City finance committee approves $150 million in funding for new Civic Campus

The planned $2.8-billion Ottawa Hospital Civic campus is due to open in 2028. (The Ottawa Hospital)

The city of Ottawa’s finance and economic development committee has taken a first step toward providing $150 million to the Ottawa Hospital to help pay for the new Civic Campus.

A report prepared for the FEDCo meeting Tuesday recommended that committee approve the financial framework and guiding principles for developing a response to the Ottawa Hospital’s request for funding from city hall.

FEDCo members approved the report unanimously.

The four "guiding principles" to support the work and recommendations are:

  • Minimal to no financial burden to the taxpayers of Ottawa
  • No redirection of existing and committed operating or capital budget dollars to the municipal local share
  • The exploration of one time or unique financial options that are time specific and context precise
  • Supports the city’s climate change goals and community sustainability.

The report says the "minimal to no burden to the taxpayers" means not increasing property taxes and ensuring the city maintains tax increases as approved by council.

The $2.8-billion project to build a new, state-of-the-art hospital near Dow’s Lake is covered primarily by the provincial government, to the tune of $2.1 billion, but the Ottawa Hospital needs additional funding from other sources. A historic, $500-million fundraiser—the largest in Ottawa’s history—was launched in April to help cover the costs. Remaining funds will come from revenues at the hospital and from the request to city council.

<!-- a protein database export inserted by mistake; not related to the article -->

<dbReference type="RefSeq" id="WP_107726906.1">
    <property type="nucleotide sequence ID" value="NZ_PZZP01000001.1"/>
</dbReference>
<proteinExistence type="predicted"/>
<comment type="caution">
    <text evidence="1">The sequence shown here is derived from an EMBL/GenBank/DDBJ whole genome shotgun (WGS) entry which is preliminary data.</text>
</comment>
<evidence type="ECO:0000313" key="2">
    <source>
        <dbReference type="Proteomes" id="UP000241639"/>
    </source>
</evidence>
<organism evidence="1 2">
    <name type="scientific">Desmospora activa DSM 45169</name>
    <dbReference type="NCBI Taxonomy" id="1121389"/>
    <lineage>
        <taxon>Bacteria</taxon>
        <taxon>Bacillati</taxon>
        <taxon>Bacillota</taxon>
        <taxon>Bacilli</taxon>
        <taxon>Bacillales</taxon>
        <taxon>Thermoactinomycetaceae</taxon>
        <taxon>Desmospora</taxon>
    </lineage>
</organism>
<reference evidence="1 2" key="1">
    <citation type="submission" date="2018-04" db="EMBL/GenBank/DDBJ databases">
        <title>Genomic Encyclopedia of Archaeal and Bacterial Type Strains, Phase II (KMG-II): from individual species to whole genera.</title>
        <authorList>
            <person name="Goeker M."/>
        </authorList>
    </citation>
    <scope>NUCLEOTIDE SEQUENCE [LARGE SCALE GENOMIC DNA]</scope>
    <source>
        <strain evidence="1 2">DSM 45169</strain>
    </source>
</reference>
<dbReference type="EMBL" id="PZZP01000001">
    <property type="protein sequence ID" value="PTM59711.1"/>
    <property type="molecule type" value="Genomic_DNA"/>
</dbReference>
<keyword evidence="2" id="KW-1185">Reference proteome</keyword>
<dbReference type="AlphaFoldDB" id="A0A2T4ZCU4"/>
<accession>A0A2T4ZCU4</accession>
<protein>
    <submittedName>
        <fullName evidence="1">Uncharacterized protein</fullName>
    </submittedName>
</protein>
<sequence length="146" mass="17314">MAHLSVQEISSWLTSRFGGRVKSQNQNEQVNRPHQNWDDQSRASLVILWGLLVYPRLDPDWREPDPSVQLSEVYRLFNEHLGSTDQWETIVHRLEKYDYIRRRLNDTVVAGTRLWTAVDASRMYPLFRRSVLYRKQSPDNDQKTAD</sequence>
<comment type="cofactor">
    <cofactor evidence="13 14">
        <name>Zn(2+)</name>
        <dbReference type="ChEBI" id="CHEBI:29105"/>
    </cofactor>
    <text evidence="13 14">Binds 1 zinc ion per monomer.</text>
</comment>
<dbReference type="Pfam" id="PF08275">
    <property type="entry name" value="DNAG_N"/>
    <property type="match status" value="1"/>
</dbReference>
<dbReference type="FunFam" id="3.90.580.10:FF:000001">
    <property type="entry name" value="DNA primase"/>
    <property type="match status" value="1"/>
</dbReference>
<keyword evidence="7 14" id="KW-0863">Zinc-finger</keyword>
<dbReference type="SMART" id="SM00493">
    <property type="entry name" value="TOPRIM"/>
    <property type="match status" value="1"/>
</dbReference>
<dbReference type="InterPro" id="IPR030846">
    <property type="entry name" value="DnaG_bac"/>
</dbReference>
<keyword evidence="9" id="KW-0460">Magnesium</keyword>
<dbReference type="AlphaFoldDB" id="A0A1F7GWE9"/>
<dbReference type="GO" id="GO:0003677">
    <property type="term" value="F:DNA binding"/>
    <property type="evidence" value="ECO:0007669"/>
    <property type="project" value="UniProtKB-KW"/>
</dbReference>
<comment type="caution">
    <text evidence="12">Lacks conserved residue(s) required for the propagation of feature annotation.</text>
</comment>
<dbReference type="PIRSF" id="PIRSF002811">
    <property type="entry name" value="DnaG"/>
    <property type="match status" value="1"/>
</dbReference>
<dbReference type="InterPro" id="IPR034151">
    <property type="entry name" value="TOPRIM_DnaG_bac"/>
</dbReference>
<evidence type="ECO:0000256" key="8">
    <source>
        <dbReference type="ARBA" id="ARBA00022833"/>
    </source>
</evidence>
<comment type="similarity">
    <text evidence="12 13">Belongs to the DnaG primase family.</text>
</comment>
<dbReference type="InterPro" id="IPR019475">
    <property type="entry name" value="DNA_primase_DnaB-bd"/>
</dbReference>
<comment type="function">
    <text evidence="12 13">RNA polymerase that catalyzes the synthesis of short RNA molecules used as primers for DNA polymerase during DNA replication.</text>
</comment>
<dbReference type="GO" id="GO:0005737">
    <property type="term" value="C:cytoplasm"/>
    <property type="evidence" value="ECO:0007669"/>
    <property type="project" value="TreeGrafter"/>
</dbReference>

Executive chair of the Ottawa Hospital Foundation’s “Campaign to Create Tomorrow”, Roger Greenberg, said the fundraising campaign is nearing its mid-point.

“People are giving enthusiastically to build our new hospital. I hope this committee shares that enthusiasm,” Greenberg said.

Greenberg suggested there could be consequences if the city does not come through with the funding. 

“Our situation is very simple: we either raise the local share or the province drops us down to the bottom of the list; there’s nine other hospitals that are on this list and we’ll drop down to the bottom and they’ll come back to us in 20 years from now and ask us if we’ve changed our minds,” he said.

CEO of the Ottawa Hospital Cameron Love added that the Ottawa Hospital is committed to working with the city on a plan to ensure the $150 million of local contribution is funded.

“We believe that given the extraordinary importance of our new hospital to the health of each and every Ottawa citizen, to our parents, our children, and our grandchildren, that the city of Ottawa has an obligation to ensure that all of our loved ones receive the best health care possible, and to join TOH, and the province and the federal governments, in investing in our future,” Love said. 

The decision must still rise to full city council on May 11 before it is officially approved. Final decisions, however, will have to wait until the next term of council following the Oct. 24 municipal election. Staff will report back in the new term with options on how to fund the $150 million request.

The city of Ottawa's $150 million contribution would not be required until substantial completion of the new hospital in 2028.

Since amalgamation, the city has never contributed cash for the local share of hospital construction.

--With files from CTVNewsOttawa.ca's Josh Pringle.